The final installment of the Harry Potter franchise, Harry Potter and the Deathly Hallows — Part 2, appeared in theaters July 15. But, don’t worry, guys: Our obsession with the beloved series continues to thrive. Not only will we be able to enjoy the books for years to come, but we will also be able to soon enjoy the entire franchise on Blu-ray until Blu-ray becomes obsolete when the future just implants movies directly in our brains.
Over at MTV (and embedded below), you can check out a sneak peek at footage from an extra, in which J.K. Rowling talks to star Daniel Radcliffe about Harry Potter. And the actor who lived through 10 years of unyielding fandom dropped an interesting nugget in his interview: “I always think that that’s one of the wonderful things about Potter and the Potter fanbase … If you think about the other big costume-wearing [franchises] that go with it, things like Star Wars and Star Trek, with Potter, because it started off as a literary thing, has created a generation of the same kind of mentality … with an appetite for reading and literature, which is kind of amazing.”
Wait, hold the Hedwig: Did Radcliffe just say that Harry Potter is better than Star Wars? Well, no, he didn’t, but his point leads us to ask the question anyway: Is Harry Potter better than Star Wars? The two franchises are surprisingly easy to compare: The both follow three heroes — two male, one female — who fight evil against all odds alongside robotic friends. (Star Wars had C-3PO and R2D2, while Potter had Robert Pattinson.) They both boast main characters with serious parental issues. And they both enjoyed highs (The Prisoner of Azkaban, The Empire Strikes Back) and survived lows (The Chamber of Secrets, The Phantom Menace). But Radcliffe makes a good point about the success of Potter and how it’s only served to bolster our flawed education system. There are very few movies that encourage our youth to pick up 700-page books, and not put them down until they are finished. Add in the fact that Harry Potter tells a magnificent, sweeping story beloved by children and adults alike, and it’s difficult not to make a case calling the spellbinding films the best franchise ever made. Especially when it never suffered from dialogue like this.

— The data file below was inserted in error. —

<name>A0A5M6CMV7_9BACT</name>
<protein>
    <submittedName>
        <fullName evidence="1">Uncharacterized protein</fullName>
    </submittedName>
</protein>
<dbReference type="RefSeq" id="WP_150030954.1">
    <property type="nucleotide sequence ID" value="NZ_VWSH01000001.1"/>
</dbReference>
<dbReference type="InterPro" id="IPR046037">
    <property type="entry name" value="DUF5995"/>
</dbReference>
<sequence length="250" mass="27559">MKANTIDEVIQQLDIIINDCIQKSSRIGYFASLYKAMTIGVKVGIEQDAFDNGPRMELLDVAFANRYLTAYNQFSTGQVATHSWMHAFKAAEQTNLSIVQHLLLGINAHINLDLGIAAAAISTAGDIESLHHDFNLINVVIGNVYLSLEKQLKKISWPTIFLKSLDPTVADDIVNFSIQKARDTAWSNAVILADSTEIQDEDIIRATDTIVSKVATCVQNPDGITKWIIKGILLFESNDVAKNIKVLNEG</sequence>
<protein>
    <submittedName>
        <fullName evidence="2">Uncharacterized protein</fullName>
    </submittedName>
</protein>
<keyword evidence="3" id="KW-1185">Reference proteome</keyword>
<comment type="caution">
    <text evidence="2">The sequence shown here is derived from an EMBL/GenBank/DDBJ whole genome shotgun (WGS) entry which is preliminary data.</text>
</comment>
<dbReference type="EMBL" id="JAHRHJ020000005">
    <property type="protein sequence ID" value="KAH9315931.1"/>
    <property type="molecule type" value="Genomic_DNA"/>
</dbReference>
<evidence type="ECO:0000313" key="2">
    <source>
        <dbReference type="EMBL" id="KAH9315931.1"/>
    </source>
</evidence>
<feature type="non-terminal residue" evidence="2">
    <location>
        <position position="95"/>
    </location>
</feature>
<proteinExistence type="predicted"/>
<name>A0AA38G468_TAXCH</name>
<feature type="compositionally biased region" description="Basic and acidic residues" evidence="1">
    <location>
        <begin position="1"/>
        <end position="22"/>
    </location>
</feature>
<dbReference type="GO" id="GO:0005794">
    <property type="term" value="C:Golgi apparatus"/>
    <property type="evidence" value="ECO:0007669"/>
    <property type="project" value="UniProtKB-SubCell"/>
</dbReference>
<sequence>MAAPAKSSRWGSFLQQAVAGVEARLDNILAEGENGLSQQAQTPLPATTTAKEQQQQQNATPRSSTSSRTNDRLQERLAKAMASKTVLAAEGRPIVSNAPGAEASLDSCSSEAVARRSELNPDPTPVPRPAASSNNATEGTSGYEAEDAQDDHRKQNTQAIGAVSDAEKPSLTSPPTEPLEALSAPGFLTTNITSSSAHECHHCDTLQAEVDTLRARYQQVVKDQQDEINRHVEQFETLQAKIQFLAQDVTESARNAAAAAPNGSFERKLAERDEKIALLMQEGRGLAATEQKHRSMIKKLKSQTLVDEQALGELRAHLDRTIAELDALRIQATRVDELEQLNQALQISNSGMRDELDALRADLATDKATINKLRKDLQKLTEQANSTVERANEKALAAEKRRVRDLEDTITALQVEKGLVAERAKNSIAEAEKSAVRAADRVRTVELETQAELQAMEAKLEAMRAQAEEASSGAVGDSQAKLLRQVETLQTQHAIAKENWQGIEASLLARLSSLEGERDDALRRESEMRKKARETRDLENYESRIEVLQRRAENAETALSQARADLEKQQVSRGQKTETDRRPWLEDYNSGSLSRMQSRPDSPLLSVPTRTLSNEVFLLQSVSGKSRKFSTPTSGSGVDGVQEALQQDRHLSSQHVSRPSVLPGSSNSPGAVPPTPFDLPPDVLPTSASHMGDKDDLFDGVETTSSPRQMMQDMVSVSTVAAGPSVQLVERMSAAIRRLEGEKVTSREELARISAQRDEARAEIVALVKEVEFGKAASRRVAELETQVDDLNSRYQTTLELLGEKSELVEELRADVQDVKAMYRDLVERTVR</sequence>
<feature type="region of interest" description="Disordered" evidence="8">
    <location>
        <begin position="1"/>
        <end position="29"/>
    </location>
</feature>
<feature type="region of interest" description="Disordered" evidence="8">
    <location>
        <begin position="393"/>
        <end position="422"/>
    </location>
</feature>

Then again, Harry Potter was a much-loved franchise based on a series of much-loved books. Though there’s more to lose adapting the tales into movies, there’s also more money (and love) to gain with a built-in audience. This tips the scale in Star Wars‘ favor — after all, we’re talking a series of original films, and never-before-seen impressive special effects that wowed just about everyone in the country. ($461 million worth of movie-goers, at least.) Not to mention the fact that Star Wars‘ and George Lucas’ influence on future films and directors will likely never be matched by the likes of Potter. And though Potter might have a more direct link to literature, any Star Wars fanatic will admit to burying their face into one of these.
But whereas Star Wars started strong and deteriorated into a much-maligned trio of prequels, Potter only improved with each new film. And, unlike Star Wars, Potter actually redeemed its despised, floppy creature character at the end of the franchise rather than letting him slip away into the background as if he didn’t deserve death or salvation after assaulting our ears and brains for over two hours. Then again, Wookiees!
Enough from me. I’m going to let you guys hash out this possibly sacrilege argument. Which is better: Star Wars or Harry Potter?
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